One notable change between the OCA and the ONCA, is the definition given to the term “special resolution” by these Acts. Under the OCA, a “special resolution” is a resolution that is passed by the corporation’s directors and confirmed (with or without variation) by: (i) at least two-thirds of the votes cast on such resolution at a general meeting of the members called for that purpose; or (ii) way of a written resolution, executed by all of the members that would be entitled to vote at a meeting called for the purpose of approving the resolution. On the other hand, a “special resolution” under the ONCA does not require the consent or approval by the corporation’s directors. Accordingly, where the ONCA requires a matter to be approved by way of “special resolution”, the approval of the corporation’s members (either at a meeting or by way of written resolution, subject to the thresholds referenced in this paragraph in (i) and (ii) above) is all that is required.
Directors and Officers
One of the most welcome changes from the OCA is the elimination of the requirement that a specified percentage of the directors of the corporation must be members (unless the by-laws otherwise provide). However, every corporation must have a minimum of three directors and not more than one-third of the directors of a public benefit corporation may be employees of the corporation or any of its affiliates (they may, however, be officers, as long as they are not also employees). Directors are elected by ordinary resolution of the members for a term of not more than four years, as provided in the by-laws of the corporation. Staggered terms of office for directors are permitted. In a departure from the CNCA, ex officio directors (i.e. individuals who are directors solely by virtue of an office that they occupy – e.g. the CEO of a related foundation) are also permitted. Except for ex officio directors, directors may be removed from office by ordinary resolution at a special meeting of members; provided that if a group or class of members is exclusively entitled to elect that director, only that group or class of members may remove such director.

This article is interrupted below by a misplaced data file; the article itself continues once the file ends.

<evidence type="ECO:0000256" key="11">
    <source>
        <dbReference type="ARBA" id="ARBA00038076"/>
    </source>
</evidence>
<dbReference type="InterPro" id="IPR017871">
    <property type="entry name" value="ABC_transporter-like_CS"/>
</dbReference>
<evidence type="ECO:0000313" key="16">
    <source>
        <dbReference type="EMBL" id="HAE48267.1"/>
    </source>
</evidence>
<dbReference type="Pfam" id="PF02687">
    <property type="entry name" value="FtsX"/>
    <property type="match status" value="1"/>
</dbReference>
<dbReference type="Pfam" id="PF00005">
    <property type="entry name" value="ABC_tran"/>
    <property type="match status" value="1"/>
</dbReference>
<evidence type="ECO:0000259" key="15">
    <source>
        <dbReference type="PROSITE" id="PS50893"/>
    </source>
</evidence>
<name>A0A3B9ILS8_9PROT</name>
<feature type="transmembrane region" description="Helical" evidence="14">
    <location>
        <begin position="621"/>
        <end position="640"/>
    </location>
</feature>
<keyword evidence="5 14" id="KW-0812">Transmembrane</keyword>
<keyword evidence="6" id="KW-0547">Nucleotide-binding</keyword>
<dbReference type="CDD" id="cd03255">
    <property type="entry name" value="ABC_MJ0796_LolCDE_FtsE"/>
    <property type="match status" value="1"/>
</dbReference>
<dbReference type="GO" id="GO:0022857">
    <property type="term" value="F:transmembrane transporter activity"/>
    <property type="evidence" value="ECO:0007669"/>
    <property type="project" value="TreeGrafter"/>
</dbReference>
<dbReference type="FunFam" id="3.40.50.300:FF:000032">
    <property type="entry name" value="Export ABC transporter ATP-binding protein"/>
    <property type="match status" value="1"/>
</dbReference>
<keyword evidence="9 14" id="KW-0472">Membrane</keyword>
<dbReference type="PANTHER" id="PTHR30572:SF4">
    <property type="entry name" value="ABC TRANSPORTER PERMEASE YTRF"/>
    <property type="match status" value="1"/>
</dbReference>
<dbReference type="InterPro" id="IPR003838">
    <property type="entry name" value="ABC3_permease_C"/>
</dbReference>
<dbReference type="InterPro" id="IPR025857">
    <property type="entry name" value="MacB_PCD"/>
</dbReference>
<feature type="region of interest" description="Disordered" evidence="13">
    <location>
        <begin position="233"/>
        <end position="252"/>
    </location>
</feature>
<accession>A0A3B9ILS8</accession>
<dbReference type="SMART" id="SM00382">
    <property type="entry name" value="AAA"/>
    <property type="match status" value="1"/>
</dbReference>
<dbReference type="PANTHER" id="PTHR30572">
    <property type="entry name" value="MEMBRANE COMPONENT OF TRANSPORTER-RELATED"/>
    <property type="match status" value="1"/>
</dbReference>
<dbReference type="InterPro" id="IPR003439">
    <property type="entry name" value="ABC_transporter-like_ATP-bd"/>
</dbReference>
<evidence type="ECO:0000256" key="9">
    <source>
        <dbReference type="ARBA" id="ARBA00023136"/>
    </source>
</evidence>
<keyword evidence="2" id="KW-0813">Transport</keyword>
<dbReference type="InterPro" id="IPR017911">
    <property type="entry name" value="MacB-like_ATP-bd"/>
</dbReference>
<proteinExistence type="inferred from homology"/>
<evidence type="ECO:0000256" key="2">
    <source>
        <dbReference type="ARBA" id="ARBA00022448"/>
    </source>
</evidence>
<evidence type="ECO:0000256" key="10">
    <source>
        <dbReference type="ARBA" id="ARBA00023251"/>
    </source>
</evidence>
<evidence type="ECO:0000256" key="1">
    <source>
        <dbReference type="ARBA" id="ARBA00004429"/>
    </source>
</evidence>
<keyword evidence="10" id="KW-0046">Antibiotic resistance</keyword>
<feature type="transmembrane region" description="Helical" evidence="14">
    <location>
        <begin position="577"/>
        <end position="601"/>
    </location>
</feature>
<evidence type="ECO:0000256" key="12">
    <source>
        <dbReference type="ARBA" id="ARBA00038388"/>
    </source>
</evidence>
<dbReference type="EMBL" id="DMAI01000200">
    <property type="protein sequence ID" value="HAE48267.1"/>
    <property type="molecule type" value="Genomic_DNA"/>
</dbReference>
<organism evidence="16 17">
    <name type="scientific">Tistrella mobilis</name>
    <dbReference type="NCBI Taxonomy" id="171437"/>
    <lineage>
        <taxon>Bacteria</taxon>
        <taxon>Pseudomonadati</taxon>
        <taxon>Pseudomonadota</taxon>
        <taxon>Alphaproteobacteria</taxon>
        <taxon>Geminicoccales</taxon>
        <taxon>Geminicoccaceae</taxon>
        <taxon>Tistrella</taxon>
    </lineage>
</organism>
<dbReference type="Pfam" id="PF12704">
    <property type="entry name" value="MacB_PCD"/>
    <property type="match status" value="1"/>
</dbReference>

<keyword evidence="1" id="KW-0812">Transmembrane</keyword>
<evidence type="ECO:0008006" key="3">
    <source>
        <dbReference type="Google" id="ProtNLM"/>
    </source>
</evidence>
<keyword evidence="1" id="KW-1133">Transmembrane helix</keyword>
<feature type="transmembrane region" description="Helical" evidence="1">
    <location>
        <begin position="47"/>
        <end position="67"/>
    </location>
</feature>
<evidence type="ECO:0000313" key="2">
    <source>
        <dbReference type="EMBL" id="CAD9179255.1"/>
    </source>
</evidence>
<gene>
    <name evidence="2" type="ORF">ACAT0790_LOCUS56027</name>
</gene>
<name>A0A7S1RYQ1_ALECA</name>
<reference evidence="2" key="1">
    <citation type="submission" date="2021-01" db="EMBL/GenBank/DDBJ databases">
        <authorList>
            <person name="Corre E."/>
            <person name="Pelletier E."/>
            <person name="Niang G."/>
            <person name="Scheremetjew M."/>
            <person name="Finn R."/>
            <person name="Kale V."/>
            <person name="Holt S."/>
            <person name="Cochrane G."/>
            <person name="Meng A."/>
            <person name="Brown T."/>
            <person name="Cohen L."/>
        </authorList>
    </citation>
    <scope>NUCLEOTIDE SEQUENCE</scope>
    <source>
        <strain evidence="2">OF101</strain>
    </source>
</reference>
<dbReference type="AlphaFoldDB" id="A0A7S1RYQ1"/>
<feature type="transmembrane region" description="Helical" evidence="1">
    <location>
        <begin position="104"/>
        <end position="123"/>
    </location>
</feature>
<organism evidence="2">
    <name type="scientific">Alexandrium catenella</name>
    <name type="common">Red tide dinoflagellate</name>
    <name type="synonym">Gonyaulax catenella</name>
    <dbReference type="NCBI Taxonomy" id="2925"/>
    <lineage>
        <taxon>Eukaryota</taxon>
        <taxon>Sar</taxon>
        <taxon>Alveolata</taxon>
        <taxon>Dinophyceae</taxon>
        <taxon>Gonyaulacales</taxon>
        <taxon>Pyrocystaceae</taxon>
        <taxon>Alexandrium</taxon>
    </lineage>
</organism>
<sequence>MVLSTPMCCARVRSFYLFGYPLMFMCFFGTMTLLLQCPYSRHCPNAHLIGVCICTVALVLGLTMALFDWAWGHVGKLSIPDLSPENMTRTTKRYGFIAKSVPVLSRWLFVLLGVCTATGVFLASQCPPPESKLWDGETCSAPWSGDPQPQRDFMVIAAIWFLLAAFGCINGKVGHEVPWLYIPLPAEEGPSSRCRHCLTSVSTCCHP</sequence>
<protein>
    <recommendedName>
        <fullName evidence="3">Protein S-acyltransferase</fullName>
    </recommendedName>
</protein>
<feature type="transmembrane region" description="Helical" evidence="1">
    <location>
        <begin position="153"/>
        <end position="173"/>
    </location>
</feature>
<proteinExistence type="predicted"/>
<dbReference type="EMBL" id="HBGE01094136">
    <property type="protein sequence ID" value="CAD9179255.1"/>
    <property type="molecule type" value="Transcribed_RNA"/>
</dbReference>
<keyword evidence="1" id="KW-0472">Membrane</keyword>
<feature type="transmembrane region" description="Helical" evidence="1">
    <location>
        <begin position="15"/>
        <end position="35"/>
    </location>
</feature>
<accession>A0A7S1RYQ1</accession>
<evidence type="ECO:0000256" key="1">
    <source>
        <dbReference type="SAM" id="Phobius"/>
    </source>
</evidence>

The ONCA permits existing directors to appoint additional directors until the close of the next annual meeting without any special authorization of the members, provided the total number so appointed does not exceed one-third of the number elected at the previous annual meeting.
While an individual must provide their consent to being elected or appointed as a director within 10 days of their election or appointment, like the OBCA, the ONCA permits such consent to be given retroactively outside the 10 day consent period. In addition, the foregoing requirement for consent does not apply to a director who is re-elected or re-appointed without any break in their term of office.